What Is Italy’s Natural Vegetation?
Natural vegetation in Italy consists of numerous conifer species, deciduous forests, sclerophyllous forests and plants such as orchids, juniper, olive, myrtle, bay leaf plants and oleander. Vegetation varies across Italy, ranging from evergreen-laden forests in the mountainous northern region to smaller shrubs and plants in the warmer Mediterranean climate of southern Italy. Mountains in the northern and central regions of Italy also serve as habitat to a variety of orchids, boasting the highest number of orchid species in the world.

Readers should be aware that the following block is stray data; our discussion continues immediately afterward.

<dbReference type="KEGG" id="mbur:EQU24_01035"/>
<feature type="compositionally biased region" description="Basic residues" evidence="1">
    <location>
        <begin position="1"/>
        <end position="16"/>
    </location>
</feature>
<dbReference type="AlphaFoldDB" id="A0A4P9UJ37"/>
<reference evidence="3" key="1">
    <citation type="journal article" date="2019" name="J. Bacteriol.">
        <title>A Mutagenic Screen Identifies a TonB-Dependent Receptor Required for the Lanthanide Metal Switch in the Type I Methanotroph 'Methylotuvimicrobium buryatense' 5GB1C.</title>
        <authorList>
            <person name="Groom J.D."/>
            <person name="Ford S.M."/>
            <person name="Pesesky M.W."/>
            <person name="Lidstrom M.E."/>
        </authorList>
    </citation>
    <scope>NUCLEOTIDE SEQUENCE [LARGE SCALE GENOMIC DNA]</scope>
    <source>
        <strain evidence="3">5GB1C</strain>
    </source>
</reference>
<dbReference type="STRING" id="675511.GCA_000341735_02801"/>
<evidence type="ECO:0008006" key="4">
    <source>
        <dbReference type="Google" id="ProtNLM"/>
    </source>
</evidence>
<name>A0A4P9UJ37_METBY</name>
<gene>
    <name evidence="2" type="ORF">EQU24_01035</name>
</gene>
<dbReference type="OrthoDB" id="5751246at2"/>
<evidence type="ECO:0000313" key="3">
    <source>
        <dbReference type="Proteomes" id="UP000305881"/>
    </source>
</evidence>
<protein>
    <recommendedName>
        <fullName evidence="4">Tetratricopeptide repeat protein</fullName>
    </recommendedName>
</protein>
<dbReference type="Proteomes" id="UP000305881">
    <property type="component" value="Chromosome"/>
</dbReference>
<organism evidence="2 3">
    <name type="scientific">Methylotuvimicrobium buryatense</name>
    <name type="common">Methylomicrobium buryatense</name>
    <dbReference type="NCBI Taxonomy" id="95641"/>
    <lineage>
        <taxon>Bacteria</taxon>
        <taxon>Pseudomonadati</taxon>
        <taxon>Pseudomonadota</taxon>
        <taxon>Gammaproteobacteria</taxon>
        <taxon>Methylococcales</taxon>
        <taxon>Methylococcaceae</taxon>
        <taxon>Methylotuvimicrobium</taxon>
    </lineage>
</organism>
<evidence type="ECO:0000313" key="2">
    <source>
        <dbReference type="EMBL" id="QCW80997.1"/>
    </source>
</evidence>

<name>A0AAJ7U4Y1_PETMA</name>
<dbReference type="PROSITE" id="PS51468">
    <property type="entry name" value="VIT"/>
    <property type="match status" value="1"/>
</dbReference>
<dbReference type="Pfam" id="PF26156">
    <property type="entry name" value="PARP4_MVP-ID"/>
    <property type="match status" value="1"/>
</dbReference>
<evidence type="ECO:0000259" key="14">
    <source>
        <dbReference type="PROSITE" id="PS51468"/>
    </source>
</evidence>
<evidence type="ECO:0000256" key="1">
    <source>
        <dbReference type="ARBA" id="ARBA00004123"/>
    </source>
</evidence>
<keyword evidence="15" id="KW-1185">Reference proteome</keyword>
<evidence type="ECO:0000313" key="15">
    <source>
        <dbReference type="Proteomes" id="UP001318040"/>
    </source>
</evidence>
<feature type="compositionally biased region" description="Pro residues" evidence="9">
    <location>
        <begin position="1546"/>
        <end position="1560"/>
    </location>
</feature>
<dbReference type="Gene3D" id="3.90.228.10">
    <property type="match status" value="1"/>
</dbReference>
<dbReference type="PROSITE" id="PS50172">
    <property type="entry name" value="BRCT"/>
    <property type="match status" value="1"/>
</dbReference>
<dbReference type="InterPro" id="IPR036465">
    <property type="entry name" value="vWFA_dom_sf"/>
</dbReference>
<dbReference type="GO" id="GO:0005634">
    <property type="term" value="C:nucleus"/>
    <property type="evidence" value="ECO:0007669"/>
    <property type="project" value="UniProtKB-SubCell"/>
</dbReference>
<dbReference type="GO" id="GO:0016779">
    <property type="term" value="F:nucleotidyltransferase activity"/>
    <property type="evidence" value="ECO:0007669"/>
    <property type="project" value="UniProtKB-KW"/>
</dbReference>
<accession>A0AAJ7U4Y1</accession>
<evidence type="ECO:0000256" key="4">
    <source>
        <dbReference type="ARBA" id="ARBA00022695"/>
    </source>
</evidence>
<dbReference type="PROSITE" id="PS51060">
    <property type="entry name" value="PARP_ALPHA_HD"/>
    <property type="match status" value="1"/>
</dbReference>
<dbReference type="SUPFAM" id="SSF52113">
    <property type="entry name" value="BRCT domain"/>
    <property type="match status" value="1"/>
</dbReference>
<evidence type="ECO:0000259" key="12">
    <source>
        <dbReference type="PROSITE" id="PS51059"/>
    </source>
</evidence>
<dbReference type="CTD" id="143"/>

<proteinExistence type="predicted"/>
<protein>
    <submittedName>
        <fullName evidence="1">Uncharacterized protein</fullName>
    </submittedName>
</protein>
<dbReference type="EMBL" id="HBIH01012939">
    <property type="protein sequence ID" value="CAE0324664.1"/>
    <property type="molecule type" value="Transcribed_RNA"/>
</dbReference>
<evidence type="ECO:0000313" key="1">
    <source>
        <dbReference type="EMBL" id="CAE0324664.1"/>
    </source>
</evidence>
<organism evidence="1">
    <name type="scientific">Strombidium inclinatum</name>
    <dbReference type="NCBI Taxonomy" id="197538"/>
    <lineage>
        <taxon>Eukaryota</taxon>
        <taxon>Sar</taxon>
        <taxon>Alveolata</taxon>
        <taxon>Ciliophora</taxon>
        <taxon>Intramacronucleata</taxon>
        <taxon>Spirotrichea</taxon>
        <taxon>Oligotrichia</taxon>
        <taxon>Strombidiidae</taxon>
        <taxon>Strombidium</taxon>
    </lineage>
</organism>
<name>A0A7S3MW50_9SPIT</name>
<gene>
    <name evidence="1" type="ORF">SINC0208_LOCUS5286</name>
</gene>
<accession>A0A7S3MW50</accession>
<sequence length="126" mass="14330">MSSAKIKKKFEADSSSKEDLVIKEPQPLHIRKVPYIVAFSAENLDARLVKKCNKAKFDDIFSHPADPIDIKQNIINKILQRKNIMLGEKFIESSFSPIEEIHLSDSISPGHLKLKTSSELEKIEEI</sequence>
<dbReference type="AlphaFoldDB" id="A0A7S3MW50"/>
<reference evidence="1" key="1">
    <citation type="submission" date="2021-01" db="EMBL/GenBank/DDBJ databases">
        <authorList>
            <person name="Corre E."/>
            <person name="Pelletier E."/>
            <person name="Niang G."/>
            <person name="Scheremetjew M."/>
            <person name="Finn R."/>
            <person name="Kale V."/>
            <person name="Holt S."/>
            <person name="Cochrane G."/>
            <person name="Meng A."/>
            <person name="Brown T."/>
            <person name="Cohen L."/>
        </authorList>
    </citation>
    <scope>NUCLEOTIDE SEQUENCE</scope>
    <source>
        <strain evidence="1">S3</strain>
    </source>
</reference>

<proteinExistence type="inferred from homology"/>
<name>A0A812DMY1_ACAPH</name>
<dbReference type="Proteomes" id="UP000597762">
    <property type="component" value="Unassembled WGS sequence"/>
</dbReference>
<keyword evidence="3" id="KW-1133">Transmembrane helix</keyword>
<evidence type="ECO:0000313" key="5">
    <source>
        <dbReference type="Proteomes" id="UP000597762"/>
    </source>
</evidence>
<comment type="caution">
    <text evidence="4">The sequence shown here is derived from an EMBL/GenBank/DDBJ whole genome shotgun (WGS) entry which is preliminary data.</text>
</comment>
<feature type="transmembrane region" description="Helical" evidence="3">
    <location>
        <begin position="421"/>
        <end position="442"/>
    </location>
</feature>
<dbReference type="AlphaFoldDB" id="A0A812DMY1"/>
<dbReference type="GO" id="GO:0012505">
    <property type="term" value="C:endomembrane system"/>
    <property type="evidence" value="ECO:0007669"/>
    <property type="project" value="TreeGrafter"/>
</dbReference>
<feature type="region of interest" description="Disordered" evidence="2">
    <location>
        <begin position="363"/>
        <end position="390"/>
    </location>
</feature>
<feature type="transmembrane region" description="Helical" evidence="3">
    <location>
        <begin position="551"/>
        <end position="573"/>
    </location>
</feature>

Italy’s deciduous forests feature a variety of trees: conifers and evergreens dominate the mountainous landscapes, but forests contain beech, oak and chestnut trees too. Many plants and trees in Italy appear in other parts of the world as well, including North America and Europe. However, Italian species demonstrate unique physical and biological features, making them suited for surviving in Italy’s climates.
Evergreens and conifers grow broad, thick leaves. These leaves hold excess water, helping trees withstand hot, dry summers. While forests and large trees appear in Italy’s mountains, the plains and flat lands consist of dense shrub growth and plants. Shrubs include juniper and rhododendron. Vegetation in these areas also includes wildflowers and grasses. Although not as prevalent, holly and yew plants live alongside trees in some forests.